The Surprising Power of Limited Choice

Here’s a harsh truth: Choice is overrated. While your average shopper may think that they like the idea of having every imaginable product available through one shopping portal, in reality nothing makes them more miserable.

Ecommerce shoppers are looking to find the right product, not an overwhelming selection of things they don’t want, don’t like or don’t need. The more products shoppers have to sort through, the more frustrated they become.

Think about the last time you browsed for an item on an ecommerce site. Assuming it was a fairly common item, like a t-shirt or a pair of shoes, your search probably returned about eight pages of results. If each page had just 20 products on it, that’s 160 options. More often than not, the overwhelming majority of those results are essentially in a random order, not relevant to you as an individual. Forcing people into scanning through eight pages in hopes of catching the product that catches their eye is a lot to expect from a shopper.

That’s exactly the situation O’Neill Clothing recently found itself in. The company all but invented the idea of a surf shop in the early 1950s, and over the following decades it was expanded into one of the world’s premier surf-ware brands. But one side effect of having a great selection of board shorts, bathing suits and other lifestyle wear, is the potential difficulty for online shoppers to connect with the merchandise that’s right for them as individuals.

O’Neill was being impacted directly by this challenge. They were stuck in a place where they wanted to continue to offer a great selection of board shorts, bathing suits and lifestyle wear, but they knew that with each new item, they were also potentially negatively impacting their conversion rate by creating a deeper sea of options. While externally, their 16 – 30 year old surf culture shoppers might seem somewhat homogeneous, within that group there is a wide array of shoppers with individual styles and preferences loyal to the O’Neill brand.

O’Neill saw that the best way to address this challenge was to implement a solution that was built around the concept of 1 to 1 personalization. This approach to customer interaction is able to recognize and capture the shopping behavior of each individual visitor, and then prioritize the presentation of the most preferred products for each individual in real time. It works by noticing the kinds of items shoppers click on or view, what items they linger on, what they add to their cart, and which ones they ultimately purchase.

The solution would need to be both powerful and fast, delivering real-time results for thousands of individual shoppers browsing the site at once. Most importantly, it needed to be able to remember each visitor, allowing the previous shopping session’s data to carry over, building an increasingly intuitive shopping experience. With a complete 1 to 1 Personalization solution in place across their site, O’Neill would not only be able to anticipate what their individual visitors were looking for, but also be able to rule out the things they probably weren’t. The shopper’s preferred products would always rise to the top.

For all this to work, it’s necessary to know enough about individual shoppers to make intelligent predictions. If a shopper is looking exclusively at men’s shorts and shirts, a smart platform would begin filtering out results for women’s clothes. If that same shopper favors shorts with specific colors, patterns or lengths, the platform will show them more items with attributes like those.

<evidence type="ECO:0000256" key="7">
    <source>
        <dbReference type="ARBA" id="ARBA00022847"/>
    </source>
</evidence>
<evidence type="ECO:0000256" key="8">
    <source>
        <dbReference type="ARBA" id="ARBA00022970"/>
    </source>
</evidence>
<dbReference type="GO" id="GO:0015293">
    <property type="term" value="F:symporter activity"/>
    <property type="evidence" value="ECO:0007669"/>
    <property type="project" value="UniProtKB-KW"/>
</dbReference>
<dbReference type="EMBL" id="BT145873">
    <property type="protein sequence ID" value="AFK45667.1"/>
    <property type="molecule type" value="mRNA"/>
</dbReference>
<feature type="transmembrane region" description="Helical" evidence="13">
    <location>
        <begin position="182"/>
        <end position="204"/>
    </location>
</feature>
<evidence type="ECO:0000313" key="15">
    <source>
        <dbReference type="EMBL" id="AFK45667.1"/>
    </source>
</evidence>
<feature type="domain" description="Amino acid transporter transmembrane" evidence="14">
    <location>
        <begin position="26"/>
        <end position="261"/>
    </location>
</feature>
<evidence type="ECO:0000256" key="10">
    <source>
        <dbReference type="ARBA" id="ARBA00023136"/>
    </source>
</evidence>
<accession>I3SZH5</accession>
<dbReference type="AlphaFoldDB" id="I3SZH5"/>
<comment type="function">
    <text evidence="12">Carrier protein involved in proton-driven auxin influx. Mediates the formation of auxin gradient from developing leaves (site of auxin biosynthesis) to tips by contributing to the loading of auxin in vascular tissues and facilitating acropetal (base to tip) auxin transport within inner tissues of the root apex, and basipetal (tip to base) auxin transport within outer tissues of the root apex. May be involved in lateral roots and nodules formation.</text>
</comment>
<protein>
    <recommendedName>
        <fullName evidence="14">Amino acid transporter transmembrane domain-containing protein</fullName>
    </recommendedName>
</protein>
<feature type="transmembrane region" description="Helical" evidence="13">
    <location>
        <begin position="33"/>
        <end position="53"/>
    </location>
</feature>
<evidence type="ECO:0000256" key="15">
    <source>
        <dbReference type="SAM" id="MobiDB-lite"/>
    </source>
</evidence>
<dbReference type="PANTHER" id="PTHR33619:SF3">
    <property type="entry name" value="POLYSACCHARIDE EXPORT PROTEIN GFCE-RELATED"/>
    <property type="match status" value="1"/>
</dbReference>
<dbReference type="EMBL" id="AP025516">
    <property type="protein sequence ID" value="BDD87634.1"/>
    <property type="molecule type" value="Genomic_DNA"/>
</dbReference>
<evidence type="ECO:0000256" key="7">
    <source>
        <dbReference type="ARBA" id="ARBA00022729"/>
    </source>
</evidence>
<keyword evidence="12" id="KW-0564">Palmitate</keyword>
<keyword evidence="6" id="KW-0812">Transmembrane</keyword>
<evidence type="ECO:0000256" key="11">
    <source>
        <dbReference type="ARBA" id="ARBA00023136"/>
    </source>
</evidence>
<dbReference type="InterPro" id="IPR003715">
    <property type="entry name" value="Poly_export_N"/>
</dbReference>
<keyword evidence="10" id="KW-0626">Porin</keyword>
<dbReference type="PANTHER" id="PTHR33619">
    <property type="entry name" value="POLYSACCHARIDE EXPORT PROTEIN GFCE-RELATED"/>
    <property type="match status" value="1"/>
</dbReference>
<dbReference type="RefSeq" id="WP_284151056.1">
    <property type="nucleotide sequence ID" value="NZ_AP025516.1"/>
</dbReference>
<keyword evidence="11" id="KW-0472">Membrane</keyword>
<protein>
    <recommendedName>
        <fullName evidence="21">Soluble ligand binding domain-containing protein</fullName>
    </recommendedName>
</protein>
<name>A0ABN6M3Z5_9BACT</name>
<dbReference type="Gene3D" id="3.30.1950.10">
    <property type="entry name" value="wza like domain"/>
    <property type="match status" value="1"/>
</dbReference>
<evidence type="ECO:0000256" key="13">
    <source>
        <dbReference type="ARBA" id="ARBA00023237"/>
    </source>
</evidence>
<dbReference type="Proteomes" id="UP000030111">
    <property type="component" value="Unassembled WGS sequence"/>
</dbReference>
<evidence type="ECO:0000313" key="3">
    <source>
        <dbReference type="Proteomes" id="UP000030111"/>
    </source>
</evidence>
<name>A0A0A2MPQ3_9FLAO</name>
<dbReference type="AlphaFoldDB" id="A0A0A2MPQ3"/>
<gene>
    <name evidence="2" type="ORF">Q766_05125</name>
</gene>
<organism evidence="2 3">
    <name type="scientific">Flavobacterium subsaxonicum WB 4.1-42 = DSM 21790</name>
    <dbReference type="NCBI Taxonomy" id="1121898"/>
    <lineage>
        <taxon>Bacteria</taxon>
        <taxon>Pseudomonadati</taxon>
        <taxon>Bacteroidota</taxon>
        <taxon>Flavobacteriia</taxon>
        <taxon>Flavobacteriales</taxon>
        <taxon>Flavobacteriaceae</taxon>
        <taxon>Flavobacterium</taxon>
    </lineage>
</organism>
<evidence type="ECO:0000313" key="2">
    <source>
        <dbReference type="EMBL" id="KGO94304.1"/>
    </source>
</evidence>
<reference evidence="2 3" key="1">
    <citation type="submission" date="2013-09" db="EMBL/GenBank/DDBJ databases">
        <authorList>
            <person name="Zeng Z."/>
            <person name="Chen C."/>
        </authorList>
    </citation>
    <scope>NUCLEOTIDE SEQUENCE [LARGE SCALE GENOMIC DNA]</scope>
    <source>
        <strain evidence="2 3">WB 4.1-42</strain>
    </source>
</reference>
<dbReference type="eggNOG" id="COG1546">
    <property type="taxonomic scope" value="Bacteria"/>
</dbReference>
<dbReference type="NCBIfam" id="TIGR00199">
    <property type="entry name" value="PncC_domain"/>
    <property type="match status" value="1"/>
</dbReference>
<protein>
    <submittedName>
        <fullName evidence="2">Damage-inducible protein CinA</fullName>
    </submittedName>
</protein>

This effect is similarly powerful for returning shoppers. A woman who spent 20 minutes browsing striped bathing suits on her previous visit will see items that match the preferences she shared in her previous shopping visits displayed across her entire website experience. Those preferences inform how she sees the site, from the default product recommendations on the home page to which items are given priority as she searches. As shoppers reveal new interests and search for specific items, those characteristics become part of their profile, and are updated in real time.

This kind of limited choice is more than just a revenue strategy for O’Neill. The game changing approach has also changed the shopping experience, making it more intelligent and intuitive for their customers. Their shoppers aren’t just surfers and beach lovers, they are also active, young and web-savvy. They have grown accustomed to personalized experiences through the use of intelligent mobile apps which can predict the kind of music they want to listen to, the kinds of movies they would like to see, and even the kinds of restaurants where they would most enjoy eating. Today, shoppers are expecting this treatment from other points of interactions, including ecommerce websites.

In a sense, ecommerce has lagged behind the times, and customers are starting to feel the lack of a smart, intuitive, and informed shopping experience. Worse, they’re also increasingly fatigued from doing all the heavy lifting of finding relevant merchandise.

Even as O’Neill was implementing their 1 to 1 personalization solution, they had a strong sense they were on the right path. What they didn’t know is that by intelligently limiting customer choice, they had captured lightning in a bottle. Their results blew away even their most optimistic projections.

Within weeks after going live with their 1 to 1 personalization strategy, O’Neill saw a 26% lift in conversion rates which applied to both mobile and desktops. Revenue also increased similarly.

By limiting choice, O’Neill was doing more than simply weeding out the most irrelevant items for their shoppers. They were providing a more engaging experience and making their site more intuitive to use. With clear evidence from increased conversions and revenue, O’Neill was demonstrating that less really can be more.